Following the release of findings estimating that around 20% of all lorries operating in Eastern Europe are outfitted with “AdBlue Killers” — aftermarket devices allowing operators to bypass or disable AdBlue NOx reduction systems — the Brussels-based trade association known as the European Automobile Manufacturers’ Association (ACEA) is calling for strong action to deal with the problem.
The ACEA represents 15 of the top truck and van manufacturers in Europe, it should be noted — including Daimler Trucks, MAN Truck & Bus, DAF Trucks, Volkswagen Commercial Vehicles, Scania, Iveco, and Volvo Group — so the push is noteworthy.
“The European Automobile Manufacturers’ Association (ACEA) strongly condemns the advertising, sale and use of any aftermarket device that can be used by truck operators to turn off emission control systems,” stated ACEA Secretary General Erik Jonnaert.
It’s notable here that the ACEA actually broached the topic with the European Commission back in 2012, but this action apparently led to no changes. (The Danish government also raised the issue a few years ago, but the decision was made at the time to allow national governments to sort out the problem themselves.)
To provide some more background here, AdBlue injection systems reduce the NOx (nitrogen dioxide) emissions that are released by diesel trucks though the controlled injection of AdBlue fluid at specific points— in return for using a NOx reduction system like this, various tax breaks and toll exemptions are on offer. But, as the use of such systems raises operating costs, some trucking operators have been using aftermarket “AdBlue Killers” or “AdBlue Emulators” to avoid these higher operating costs while still qualifying for relevant tax breaks and toll exemptions. This of course results in much higher NOx emissions than would otherwise be the case.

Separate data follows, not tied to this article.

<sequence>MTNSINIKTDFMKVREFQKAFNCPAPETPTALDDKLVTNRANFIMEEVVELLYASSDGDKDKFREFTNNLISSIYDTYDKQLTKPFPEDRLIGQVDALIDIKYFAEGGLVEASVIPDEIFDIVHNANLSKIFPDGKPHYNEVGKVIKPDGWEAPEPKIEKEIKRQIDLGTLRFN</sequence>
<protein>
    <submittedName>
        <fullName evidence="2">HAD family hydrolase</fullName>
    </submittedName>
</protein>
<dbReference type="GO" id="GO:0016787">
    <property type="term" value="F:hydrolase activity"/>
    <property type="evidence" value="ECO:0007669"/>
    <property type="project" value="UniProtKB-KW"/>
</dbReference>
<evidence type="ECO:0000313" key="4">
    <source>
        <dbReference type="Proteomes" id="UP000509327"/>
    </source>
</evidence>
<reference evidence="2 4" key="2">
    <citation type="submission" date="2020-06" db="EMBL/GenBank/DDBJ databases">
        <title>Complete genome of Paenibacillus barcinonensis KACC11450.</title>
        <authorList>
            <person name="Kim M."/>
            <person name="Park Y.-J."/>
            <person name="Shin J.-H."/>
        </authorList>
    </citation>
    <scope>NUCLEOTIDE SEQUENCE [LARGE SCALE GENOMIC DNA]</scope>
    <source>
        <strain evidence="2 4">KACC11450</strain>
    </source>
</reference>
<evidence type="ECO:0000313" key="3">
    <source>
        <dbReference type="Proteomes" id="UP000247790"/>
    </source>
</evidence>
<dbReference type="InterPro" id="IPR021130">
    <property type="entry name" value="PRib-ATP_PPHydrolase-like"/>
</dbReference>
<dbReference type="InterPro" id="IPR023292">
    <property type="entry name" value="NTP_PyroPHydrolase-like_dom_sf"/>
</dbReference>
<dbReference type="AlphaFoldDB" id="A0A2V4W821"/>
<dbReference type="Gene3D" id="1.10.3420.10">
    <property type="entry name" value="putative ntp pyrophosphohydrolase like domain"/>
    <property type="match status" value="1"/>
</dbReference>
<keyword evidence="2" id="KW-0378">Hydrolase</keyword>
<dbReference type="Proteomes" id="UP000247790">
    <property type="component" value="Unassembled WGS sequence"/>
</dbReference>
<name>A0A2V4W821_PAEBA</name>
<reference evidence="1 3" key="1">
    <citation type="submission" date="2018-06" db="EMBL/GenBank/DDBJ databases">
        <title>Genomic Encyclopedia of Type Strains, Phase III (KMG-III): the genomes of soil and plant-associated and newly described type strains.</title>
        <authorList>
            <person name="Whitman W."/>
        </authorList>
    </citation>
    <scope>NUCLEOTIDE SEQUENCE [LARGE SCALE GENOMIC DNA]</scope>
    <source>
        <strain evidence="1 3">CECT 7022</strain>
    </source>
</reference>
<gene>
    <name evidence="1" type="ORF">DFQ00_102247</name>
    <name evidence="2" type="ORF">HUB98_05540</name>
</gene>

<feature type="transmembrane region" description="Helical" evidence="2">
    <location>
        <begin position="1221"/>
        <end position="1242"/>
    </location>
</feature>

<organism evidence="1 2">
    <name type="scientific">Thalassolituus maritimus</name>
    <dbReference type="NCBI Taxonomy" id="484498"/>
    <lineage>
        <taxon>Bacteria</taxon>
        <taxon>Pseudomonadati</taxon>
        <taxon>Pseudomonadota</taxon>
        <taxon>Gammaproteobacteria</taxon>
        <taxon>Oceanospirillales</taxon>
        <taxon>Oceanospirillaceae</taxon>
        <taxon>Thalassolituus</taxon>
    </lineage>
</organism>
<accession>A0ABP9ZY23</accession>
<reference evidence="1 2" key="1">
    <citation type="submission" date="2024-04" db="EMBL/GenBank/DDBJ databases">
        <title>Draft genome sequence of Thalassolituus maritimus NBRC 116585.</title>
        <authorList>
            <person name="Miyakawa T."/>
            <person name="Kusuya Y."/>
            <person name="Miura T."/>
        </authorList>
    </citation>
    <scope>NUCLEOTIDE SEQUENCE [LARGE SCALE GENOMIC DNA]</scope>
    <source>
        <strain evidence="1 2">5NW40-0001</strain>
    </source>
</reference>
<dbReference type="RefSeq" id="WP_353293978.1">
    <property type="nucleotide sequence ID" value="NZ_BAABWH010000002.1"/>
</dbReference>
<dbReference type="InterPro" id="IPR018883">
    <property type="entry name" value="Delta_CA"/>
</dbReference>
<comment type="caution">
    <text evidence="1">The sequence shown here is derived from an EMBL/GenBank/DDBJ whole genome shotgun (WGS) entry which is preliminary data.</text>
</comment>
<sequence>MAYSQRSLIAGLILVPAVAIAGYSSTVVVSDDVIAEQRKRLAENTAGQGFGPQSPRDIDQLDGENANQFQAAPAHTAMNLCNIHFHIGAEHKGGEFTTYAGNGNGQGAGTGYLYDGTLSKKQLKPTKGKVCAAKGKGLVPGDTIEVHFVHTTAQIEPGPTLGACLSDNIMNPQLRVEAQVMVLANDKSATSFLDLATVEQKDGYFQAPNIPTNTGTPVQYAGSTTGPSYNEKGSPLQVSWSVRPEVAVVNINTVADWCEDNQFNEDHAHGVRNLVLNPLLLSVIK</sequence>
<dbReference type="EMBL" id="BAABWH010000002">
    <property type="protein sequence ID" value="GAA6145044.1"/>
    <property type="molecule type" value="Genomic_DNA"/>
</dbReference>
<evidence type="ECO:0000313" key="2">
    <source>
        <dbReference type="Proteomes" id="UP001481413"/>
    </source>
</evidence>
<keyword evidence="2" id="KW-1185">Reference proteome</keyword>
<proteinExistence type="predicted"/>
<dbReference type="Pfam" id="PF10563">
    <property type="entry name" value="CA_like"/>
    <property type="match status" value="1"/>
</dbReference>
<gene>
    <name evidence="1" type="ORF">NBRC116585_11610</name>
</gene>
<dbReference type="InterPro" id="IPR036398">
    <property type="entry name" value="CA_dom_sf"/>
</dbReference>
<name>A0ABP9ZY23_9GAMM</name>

As far as the actions that the ACEA is calling on the European Commission and its various member states to take, here’s an overview:
- Ban the advertising and sale of any aftermarket device (hardware or software) that can bypass vehicle emission control systems or enable the removal of important parts of the emission control system.
- Apply random road-side enforcement by police who are authorised to stop and check vehicles, so that truck operators are aware that if they are caught using one of these devices, they will face a substantial fine, or their vehicle will be treated in the same way as if vehicle safety systems were defective.
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